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|Hall Effect Sensors|
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The stroboscopic effect is a visual phenomenon caused by aliasing that occurs when continuous motion is represented by a series of short or instantaneous samples. It occurs when the view of a moving object is represented by a series of short samples as distinct from a continuous view, and the moving object is in rotational or other cyclic motion at a rate close to the sampling rate. It also accounts for the "wagon-wheel effect", so-called because in video or film, spoked wheels on horse-drawn wagons sometimes appear to be turning backwards.A strobe fountain, a stream of water droplets falling at regular intervals lit with a strobe light, is an example of the stroboscopic effect being applied to a cyclic motion that is not rotational. When viewed under normal light, this is a normal water fountain. When viewed under a strobe light with its frequency tuned to the rate at which the droplets fall, the droplets appear to be suspended in mid-air. Adjusting the strobe frequency can make the droplets seemingly move slowly up or down.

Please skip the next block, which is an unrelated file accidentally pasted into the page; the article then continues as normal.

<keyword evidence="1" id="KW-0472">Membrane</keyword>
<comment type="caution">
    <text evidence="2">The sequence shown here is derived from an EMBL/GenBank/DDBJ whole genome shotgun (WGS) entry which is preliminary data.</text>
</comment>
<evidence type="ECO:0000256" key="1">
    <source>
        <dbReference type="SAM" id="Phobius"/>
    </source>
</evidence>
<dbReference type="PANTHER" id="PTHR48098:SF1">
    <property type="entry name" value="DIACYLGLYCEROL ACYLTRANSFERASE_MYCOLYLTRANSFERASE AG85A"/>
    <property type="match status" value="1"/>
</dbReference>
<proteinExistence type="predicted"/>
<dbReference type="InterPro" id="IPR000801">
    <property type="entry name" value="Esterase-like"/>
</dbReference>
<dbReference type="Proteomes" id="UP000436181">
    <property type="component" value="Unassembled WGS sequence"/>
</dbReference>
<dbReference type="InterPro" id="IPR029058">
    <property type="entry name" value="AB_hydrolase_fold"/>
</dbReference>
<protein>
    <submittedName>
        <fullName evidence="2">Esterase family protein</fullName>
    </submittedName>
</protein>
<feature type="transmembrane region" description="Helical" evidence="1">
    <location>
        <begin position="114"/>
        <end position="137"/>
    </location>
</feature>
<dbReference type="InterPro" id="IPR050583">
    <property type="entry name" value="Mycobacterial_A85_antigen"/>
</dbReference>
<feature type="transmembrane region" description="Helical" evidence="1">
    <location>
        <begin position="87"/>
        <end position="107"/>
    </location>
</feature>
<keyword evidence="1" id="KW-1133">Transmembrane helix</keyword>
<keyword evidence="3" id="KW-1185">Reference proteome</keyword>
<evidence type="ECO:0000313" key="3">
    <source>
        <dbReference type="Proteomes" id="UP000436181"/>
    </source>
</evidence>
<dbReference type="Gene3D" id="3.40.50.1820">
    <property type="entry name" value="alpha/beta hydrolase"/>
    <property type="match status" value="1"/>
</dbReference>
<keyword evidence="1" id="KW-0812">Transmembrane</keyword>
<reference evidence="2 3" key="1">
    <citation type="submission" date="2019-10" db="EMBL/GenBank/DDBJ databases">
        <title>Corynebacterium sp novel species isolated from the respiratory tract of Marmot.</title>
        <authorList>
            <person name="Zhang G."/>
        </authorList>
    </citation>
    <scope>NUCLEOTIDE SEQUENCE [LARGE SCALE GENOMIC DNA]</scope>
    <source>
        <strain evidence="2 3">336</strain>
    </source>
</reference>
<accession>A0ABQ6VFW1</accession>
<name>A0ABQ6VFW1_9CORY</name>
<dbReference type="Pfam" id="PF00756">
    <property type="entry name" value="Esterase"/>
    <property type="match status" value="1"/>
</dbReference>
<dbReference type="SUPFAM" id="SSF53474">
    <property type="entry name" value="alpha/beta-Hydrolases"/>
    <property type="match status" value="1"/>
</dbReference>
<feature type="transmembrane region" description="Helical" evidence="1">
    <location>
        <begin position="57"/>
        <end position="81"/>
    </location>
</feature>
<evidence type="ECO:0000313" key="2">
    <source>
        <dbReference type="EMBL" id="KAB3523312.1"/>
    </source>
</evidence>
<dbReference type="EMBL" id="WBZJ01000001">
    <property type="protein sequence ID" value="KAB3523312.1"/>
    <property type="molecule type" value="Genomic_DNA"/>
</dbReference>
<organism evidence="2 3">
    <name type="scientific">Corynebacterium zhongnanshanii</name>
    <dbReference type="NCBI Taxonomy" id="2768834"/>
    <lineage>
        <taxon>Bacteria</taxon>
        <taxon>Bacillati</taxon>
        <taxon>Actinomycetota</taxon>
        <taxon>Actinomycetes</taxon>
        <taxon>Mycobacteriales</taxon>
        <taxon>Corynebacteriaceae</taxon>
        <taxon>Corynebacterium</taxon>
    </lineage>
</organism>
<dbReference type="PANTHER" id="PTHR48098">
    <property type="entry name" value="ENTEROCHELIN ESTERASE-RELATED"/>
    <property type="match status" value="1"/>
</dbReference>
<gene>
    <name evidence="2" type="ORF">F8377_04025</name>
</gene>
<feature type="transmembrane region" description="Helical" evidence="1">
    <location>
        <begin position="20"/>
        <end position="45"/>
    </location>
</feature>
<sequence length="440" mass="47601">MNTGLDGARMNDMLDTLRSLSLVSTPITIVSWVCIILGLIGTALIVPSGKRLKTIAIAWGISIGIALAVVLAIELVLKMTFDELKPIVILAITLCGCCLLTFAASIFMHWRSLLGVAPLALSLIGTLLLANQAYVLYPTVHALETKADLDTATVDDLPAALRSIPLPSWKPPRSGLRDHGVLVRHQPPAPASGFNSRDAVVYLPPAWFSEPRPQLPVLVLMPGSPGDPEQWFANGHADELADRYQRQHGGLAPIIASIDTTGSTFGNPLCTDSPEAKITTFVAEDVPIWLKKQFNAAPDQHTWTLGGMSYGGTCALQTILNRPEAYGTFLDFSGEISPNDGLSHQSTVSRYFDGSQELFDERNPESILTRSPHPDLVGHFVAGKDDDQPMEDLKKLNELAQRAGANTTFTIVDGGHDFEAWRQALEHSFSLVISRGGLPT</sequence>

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After a previous post we wrote about creating custom shields using the NI Multisim and NI Ultiboard, we have decided to try it again. Here ...
Do you want to use your iPhone or iPad to collect data from built in sensors such as acceleration, angular velocity, orientation, magnetic f...